>Our prayers are very often collective prayers. We often say "Save
      >us", and refer to us as "Israel".

      Vladimir, it is "New Israel" and it refers to Church of Christ. It does not refer to the Russian people specifically or to anyone outside the Church for that matter.

      >Matthew 18:18 "Listen to what I say to you! God approves of
      >everything you permit or prohibit in the community. 19 Listen again
      >to what I say to you! Any time two among you pray for agreement about
      >any dispute between them, my Father in heaven will do it for them. 20
      >For, when two or three believers GATHER TOGETHER to pray in my name,
      >I am present with them."

      Vladimir, you must have missed the key phrase "to pray in my name," which obviously excludes those who reject Christ.

      >I never discussed Russia as a "State". Talking about "abstraction",
      >as an American, you rail abstraction, because you belong to a
      >materialistic society. Please read:

      Russian Federation is a state. We started with the use of communist symbols in the Russian Federation and the "impossibility of redemption" of the people in the Russian Federation. FYI, I am not an American.

      >"The absence of deep local roots and the overwhelming feeling of the
      >uniformity of the Russian land and of the universal sameness of the
      >social environment were undoubtedly among the important and permanent
      >experiences of the Russian nobleman...

      Where is this coming from? Whose quote is it? What do "Russian noblemen" have to do with this? Are we discussing classes in the Imperial Russia now?

      viatcheslav





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    • vjb
      Paul, This entire discussion has a very strong political connotation and most of it concerns issues outside the Church. It happens very often that some of us
      Message 36 of 36 , Feb 3, 2005
        Paul,

        This entire discussion has a very strong political connotation and most of it concerns issues outside the Church. It happens very often that some of us (Russians) bring our political ideas to Church because we are likely to find an audience there. ROCOR does not represent the entirety of Orthodox Christianity. It is a part of a historical Russian Church. I am sure you are aware that Orthodox Church is a community of Churches and those Churches are ethnic. That is why you are likely to encounter some cultural issues. Unless you are interested in Russian politics/history/culture I would suggest to stay away from "all of this" and focus on Salvation. It sounds as if you left Orthodoxy. I am sorry to hear that. Despite its ethnic character (the word Russia appears twice in the name of the Church) ROCOR was very successful as a missionary church in America. I have seen many communities composed entirely of non-Russian converts.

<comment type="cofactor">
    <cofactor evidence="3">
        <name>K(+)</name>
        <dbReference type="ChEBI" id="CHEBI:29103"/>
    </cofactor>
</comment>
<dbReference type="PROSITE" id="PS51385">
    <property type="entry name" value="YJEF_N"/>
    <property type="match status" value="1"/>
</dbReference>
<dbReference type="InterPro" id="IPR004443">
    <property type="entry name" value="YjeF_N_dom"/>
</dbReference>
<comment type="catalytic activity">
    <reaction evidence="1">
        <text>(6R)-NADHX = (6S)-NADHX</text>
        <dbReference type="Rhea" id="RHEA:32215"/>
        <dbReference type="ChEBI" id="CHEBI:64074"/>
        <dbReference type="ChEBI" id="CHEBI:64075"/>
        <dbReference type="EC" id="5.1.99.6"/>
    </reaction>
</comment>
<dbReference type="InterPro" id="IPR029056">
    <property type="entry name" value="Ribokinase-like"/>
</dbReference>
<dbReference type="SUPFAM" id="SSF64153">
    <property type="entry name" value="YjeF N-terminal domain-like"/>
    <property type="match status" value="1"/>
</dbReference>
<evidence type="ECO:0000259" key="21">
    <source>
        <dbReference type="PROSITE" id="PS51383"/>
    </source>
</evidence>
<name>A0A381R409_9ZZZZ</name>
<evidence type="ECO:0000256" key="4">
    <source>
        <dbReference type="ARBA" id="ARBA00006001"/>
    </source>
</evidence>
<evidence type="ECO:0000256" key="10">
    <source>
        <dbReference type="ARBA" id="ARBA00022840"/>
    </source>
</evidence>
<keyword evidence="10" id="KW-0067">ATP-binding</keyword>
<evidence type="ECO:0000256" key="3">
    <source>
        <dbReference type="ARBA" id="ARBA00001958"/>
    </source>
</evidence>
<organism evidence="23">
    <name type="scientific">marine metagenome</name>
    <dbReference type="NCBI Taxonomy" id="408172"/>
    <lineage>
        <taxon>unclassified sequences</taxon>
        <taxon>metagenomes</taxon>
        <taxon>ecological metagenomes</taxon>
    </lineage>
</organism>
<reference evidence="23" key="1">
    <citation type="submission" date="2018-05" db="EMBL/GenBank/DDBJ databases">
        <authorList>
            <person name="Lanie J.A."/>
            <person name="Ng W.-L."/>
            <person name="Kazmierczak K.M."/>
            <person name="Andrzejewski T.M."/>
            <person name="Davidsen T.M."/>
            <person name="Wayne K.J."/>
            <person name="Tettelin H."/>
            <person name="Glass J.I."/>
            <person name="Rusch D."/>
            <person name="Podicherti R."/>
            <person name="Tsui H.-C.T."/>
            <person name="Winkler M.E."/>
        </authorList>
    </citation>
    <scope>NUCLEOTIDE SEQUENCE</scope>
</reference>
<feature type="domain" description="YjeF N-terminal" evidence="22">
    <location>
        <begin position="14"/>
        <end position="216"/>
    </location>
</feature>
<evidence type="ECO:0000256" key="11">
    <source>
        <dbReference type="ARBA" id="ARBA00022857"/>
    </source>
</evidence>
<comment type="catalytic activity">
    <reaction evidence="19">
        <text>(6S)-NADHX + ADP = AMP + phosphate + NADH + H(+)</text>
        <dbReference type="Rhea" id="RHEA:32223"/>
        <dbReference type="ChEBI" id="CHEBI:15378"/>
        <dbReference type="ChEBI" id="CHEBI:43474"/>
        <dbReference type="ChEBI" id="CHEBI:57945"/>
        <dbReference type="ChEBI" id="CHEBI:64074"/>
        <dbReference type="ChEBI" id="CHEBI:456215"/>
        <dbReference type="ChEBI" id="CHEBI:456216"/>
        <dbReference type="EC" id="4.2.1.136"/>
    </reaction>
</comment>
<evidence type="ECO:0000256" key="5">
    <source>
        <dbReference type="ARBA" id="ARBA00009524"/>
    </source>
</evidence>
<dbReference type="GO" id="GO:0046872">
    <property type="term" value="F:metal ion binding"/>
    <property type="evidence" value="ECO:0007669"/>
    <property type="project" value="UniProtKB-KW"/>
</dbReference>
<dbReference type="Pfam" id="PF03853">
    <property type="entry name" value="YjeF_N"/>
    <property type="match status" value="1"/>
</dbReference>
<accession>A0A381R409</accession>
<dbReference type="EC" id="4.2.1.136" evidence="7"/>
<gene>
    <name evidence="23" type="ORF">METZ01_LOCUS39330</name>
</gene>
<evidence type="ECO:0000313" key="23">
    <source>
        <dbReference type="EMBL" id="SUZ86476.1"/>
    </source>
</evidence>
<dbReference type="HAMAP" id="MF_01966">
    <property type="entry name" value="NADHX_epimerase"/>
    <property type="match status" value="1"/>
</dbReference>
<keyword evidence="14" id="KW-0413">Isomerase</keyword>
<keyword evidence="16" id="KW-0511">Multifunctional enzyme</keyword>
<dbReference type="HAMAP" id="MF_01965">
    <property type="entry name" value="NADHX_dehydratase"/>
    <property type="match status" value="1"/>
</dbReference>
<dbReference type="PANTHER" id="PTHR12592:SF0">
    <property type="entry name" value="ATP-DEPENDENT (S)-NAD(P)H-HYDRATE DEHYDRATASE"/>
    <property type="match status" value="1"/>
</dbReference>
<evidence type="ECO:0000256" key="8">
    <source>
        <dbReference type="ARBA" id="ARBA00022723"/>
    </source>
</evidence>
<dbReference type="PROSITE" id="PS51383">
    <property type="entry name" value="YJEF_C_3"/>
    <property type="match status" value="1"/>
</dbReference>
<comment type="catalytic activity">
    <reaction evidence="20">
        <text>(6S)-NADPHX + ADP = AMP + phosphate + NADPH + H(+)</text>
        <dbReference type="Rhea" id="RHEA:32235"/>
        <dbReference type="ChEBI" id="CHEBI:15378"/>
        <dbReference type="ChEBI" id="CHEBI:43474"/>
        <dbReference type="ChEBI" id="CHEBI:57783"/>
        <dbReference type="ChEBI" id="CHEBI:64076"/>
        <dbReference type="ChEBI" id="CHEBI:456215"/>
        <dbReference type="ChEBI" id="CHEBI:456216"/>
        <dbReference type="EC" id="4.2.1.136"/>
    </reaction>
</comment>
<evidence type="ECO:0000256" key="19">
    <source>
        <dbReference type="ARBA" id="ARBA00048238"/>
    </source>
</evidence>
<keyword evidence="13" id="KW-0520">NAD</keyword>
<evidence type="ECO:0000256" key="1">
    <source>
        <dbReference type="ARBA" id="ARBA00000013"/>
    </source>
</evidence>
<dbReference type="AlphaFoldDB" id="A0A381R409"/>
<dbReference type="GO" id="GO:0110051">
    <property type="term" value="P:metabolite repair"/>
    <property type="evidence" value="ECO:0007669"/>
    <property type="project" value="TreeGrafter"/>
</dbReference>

viatcheslav



        On Tue, 1 Feb 2005, vkozyreff wrote (small excerpts):

        > Russia is a spiritual concept. I suppose this
        > is easier to understand for Russians.

        > There was a time when "Russian" and "Christian"
        > were synonymous, in Russia.

        Is there any place for non-Russians in all of this? If I were to
        try to come back to Orthodox Christianity, would there even be a place
        for me, a non-Russian, in ROCOR? Is Orthodox Christianity bigger and
        more inclusive than merely Russia?

        --
        Paul Bartlett
        PGP key info in message headers